Play Review: Dog days with Charlie Brown


Nicole Hayek/ Mesa Press

Charlie and Vans Sister discuss the burdensome topics consuming his high school mind

Nicole Hayek, Editor-in-Chief

From May 5th to 14th, an amazing collaboration took place at the Appoliad Theater as students, faculty, family, and friends united to dive into the charming world of the Mesa College Theatre Company’s production, “Dog Sees God: Concessions of a Teenage Blockhead.” This admirably crafted play, written by Bert V. Royal and directed by George Ye, left an irreversible mark on the audience’s hearts and minds.

Throughout the show, a collection of emotions consumed the audience, from soulful moments that had them fighting tears to feel-good ones that filled the room with laughter. “Dog Sees God” provided a realistic take on Charles M. Schultz’s beloved “Peanuts” characters, investigating the harsh reality of teenage life and exploring difficult topics of conversation such as gender and sexuality, death, and drug use. 

The play revolves around an overpowering question that plagues many young minds: what happens after we die? Charlie Brown, played by Tanner Hudspeth, struggles with the loss of his pet dog, which becomes an agitator for intense conversation regarding life after death. He seeks solace from his friends in the hope to find answers throughout the play but remains unlucky in receiving a rational response. 

Sexuality and homophobia are recurring themes throughout the show, adding depth to the narrative. On Charlie’s quest for consolation, he forms an unexpected connection with Beethoven, played by Dominick Gracie-Barber, who is an outcast of his friend group. Charlie finds himself romantically involved with Beethoven as he begins to question his sexuality, eventually leading to an intense relationship. Their bond, however, weathered harsh storms from Charlie’s friends, exposing the grim reality of homophobia in today’s youth. Complex dynamics come to light when it is revealed that Charlie’s friend Matt, played by Isaac Naftalin, has romantic feelings of his own toward Charlie. 

Miles Goering, as Van, remains the only loyal friend to Charlie throughout the course of his dramatic story, standing as a pillar of support. Vans’ character exposes the invasive presence of drug use among high schoolers, portraying the modern-day stereotype of a stoner. Attentive viewers will notice the infinite haze of smoke surrounding Van, whether from a bong or a vape, which serves as a visual reminder of substance abuse among today’s youth–an effective remark subtly tied into this production.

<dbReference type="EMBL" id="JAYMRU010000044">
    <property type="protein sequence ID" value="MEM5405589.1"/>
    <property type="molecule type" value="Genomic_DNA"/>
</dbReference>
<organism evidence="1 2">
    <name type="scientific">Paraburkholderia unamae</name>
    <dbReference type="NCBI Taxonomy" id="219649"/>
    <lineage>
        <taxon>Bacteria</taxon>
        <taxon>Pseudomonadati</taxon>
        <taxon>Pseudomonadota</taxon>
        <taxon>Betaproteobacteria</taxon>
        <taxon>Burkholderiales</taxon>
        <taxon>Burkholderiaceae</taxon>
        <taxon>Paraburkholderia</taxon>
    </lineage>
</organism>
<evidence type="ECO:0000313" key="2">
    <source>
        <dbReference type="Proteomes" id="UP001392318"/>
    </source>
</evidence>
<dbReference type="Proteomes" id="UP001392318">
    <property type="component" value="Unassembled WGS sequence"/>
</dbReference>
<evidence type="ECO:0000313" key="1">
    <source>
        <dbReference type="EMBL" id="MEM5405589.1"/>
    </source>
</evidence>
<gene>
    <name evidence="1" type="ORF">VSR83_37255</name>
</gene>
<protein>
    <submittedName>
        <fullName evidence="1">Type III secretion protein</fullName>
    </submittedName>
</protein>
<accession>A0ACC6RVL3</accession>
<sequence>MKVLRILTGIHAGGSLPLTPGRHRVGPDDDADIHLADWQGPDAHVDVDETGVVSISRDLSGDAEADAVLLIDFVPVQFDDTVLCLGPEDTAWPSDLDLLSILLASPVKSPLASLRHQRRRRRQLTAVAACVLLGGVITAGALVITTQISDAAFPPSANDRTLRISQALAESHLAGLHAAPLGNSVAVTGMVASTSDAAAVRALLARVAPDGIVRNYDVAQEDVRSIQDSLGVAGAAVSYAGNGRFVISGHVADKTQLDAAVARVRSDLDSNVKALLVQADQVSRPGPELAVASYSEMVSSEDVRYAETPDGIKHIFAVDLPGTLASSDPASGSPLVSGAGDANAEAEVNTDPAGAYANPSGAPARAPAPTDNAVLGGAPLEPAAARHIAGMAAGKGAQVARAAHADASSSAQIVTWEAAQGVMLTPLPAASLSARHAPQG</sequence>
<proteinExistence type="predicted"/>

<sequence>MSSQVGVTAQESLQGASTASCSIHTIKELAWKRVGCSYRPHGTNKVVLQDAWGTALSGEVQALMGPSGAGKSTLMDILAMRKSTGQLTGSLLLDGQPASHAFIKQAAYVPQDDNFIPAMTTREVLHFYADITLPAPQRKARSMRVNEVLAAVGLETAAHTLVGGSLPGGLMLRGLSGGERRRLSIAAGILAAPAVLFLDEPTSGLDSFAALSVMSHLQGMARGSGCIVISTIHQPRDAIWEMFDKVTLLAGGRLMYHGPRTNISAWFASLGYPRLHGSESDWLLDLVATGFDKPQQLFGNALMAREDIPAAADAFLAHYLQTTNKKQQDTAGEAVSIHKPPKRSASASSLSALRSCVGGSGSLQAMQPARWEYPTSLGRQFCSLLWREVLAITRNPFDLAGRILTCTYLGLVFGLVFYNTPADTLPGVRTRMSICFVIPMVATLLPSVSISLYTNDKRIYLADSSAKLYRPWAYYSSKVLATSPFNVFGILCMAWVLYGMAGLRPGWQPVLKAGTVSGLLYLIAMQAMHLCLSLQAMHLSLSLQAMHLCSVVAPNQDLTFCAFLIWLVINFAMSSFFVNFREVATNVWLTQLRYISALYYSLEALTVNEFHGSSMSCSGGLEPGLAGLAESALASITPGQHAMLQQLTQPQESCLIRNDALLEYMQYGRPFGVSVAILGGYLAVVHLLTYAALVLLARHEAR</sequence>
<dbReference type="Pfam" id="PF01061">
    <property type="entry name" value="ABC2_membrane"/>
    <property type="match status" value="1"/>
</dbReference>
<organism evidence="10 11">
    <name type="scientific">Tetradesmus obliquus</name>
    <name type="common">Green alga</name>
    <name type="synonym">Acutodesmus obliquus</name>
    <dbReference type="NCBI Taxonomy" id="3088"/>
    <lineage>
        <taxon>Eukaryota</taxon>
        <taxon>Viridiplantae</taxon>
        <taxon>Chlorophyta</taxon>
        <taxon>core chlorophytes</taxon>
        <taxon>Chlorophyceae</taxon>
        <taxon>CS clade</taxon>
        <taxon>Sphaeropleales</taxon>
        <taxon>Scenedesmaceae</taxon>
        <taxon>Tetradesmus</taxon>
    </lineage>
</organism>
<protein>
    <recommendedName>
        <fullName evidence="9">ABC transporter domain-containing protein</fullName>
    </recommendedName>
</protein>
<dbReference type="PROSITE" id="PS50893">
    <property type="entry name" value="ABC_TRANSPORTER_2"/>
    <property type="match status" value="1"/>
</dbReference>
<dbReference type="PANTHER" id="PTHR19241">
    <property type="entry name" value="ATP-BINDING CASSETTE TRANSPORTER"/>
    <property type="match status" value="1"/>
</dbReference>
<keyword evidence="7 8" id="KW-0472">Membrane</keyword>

Hudspeth, Gracie-Barber, Naftalin, and Goering phenomenally breathed life into the serious messages being delivered by Royal, while maintaining the high spirits needed to captivate the audience. 

Samantha Valle-Kligerman, as Charlie’s Sister, alongside Sam Flowers as Van’s Sister, Luna Camitan as Marcy, and Haely Burgos as Tricia, were essential to the production of the play as their characters addressed several other struggles teens face today.  Charlie’s Sister embarks on a self-discovery journey, embodying various personas throughout the play. Van’s Sister highlights mental health struggles as she wrestles with institutionalization and opens up about teen pregnancy. Tricia and Marcy relentlessly torment Freida, a distant classmate, emphasizing the issue of bullying in schools. Together, these characters helped to tackle the pressing real-world issues presented in the play,  while injecting moments of humor, drama, and emotion.

The production was made possible not only by the exceptional cast but also by the production team and crew. There was clear meticulous attention to detail in preparation for the event, making it a highly enjoyable evening for the audience. The MCTC showed its devotion to brilliance in its grand execution of “Dog Sees God.”